No Time to Waste
“Lord, make me to know my end
And what is the extent of my days;
Let me know how transient I am.
“Behold, You have made my days as handbreadths,
And my lifetime as nothing in Your sight;
Surely every man at his best is a mere breath. Selah.
“Surely every man walks about as a phantom;
Surely they make an uproar for nothing;
He amasses riches and does not know who will gather them.
“And now, Lord, for what do I wait?
My hope is in You.”
~ Psalm 39:4-7
I need deadlines. It’s easy to get distracted by things that don’t matter, but if my employer or a client has given me a hard date to complete something, I find that it’s easier to manage my time. Time is a funny thing; it speeds by when you don’t have a set goal to focus on. When you can see the end of things, it’s easier to make sure you’re not wasting time in the present. I don’t think any of us have watching thousands of hours of TV on our bucket lists, but it ends up that way if we don’t have something more important to occupy our attention.
One of the biggest changes in my life, over the last 30 years, is my ability to think about the end of my life. When I was in my early 20s, I couldn’t picture it. I felt like I had all the time in the world, and managed to waste a lot of what I did have. Back then, there were too many years ahead to picture how it would feel when I reached 50, or even worse, 60. The truth is, we don’t want to picture that. It’s troubling, envisioning what our lives will be like when we are old. But now I can picture it, finally, having reached the first of the dreaded milestones.
This is a good thing, because over the last couple of years, something has struck me. I have no more time to waste.
In Psalm 39, David’s prayer is that he would be shown the end of his life and the number of days he had left, so that he would be reminded how little time he has. It seems like a strange thing to ask God for, but it’s a prayer to keep him focused on the goal. Nothing is more important than that goal. The sense that you have all the time in the world is a sure guarantee that you will not spend that time wisely. When we have endless amounts of anything, we tend to waste it. David wants none of that. He wants the time he has left to count.
We live in a culture which is caught up in the moment. We seek the best of what we can get today. We believe it will make us happy. Accumulating wealth is not just the priority of American consumer culture, it has been the principal pursuit of humanity from the beginning. Wealth means comfort and security, in the present. David says all of this is in vain, though, because in the end, you hold on to none of it. It is not a denunciation of wealth, or any other diversion in our lives, such as pleasure or notoriety. It is simply a valuation, from the perspective of the time invested and the end goal. It is a pursuit that, on your final day on earth, will not matter, because the thing you sank your heart into, the thing you spent your days on, will be gone. It’s true of many things we invest our time in. You will have reached the deadline, the final goal, and have nothing to show for it.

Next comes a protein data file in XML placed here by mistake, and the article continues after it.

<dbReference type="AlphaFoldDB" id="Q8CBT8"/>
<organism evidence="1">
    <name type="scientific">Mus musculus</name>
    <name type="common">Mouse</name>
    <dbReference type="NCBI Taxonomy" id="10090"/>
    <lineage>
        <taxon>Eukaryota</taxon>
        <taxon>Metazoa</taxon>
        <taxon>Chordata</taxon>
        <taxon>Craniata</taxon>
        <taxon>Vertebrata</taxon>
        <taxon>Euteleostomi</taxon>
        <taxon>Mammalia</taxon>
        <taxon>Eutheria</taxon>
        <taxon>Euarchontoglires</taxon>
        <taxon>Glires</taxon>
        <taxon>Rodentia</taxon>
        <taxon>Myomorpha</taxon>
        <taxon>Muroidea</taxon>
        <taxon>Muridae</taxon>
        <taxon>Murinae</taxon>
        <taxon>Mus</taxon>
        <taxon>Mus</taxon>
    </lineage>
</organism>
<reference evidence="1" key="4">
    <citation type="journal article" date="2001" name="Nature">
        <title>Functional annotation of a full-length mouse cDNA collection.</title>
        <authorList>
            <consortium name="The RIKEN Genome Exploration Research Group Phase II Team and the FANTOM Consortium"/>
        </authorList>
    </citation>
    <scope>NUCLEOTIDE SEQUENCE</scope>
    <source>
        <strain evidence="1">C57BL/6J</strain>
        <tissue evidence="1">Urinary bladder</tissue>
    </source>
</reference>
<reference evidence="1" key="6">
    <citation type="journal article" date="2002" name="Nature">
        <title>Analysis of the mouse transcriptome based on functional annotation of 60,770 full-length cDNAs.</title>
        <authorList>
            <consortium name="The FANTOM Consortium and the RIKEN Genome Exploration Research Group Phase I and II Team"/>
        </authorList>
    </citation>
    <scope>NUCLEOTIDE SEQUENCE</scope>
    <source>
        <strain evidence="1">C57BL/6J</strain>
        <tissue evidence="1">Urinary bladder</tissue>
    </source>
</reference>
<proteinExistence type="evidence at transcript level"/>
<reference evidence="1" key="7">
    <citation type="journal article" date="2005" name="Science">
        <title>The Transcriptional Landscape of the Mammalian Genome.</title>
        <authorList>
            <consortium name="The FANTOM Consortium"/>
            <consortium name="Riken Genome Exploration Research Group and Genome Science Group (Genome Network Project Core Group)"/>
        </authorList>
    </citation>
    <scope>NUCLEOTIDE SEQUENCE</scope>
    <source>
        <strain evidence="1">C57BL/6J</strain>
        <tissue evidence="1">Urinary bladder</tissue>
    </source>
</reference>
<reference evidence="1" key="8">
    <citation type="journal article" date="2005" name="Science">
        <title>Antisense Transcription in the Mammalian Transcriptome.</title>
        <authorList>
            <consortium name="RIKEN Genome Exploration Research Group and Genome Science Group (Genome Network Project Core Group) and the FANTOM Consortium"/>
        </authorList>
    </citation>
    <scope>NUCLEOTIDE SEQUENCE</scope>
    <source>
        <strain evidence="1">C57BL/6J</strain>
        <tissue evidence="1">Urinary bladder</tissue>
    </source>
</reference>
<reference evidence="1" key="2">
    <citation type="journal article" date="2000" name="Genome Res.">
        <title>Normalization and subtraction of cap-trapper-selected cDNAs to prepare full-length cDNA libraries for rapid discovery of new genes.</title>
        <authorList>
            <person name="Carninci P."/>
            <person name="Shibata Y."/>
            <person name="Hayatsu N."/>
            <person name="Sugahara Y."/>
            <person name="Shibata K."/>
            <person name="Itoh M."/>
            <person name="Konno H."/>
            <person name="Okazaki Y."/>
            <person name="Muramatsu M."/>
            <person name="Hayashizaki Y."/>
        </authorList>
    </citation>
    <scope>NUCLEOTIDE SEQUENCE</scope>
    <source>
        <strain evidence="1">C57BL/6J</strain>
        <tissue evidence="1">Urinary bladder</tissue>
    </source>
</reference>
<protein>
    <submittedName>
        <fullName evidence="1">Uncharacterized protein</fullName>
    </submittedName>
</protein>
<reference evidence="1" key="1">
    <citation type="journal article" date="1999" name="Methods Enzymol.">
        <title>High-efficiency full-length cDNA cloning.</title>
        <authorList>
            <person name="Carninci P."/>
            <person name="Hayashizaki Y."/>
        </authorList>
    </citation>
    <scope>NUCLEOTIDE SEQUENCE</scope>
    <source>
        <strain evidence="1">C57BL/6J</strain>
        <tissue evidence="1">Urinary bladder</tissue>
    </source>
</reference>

David prays to be shown the end of his days so that he doesn’t miss the thing that is important. It is the hope he invests his life in. It is the One he waits for. It is the only thing that will matter, when this life comes to an end.
He waits for his Lord, and for the eternity that lies ahead, together with him. It is his hope. And by “hope” he does not mean he isn’t sure, though that is the way we use that word today. He means the yearning and anticipation of his heart for something that has not yet arrived, but will. He waits for the goal, knowing that he has invested everything in that moment, though the whole world spends their time differently. David was a man who failed horribly, but he was also a man who received God’s mercy and turned his heart toward his Rock and his Savior. I am that man also, by the grace of God. And you, too, are that person, if you do the same.
Pray his prayer. Look at your priorities. Get up off the couch. Invest yourself in the kingdom which lasts forever.
Lord, I pray that my days here would count for eternity. Keep me mindful of how I use my time, and keep my eyes firmly fixed on the day I stand together with you. Amen.
~ Michael Cranford has a heart for equipping others to follow Christ in today's world. He holds a Bachelor of Arts degree in Philosophy from the University of California at Irvine, a Master of Divinity from Talbot School of Theology, and an M.A. and Ph.D. in Religion and Social Ethics from the University of Southern California. Visit his website at OneSteadfast.com and follow him on Twitter at @OneSteadfast and Facebook.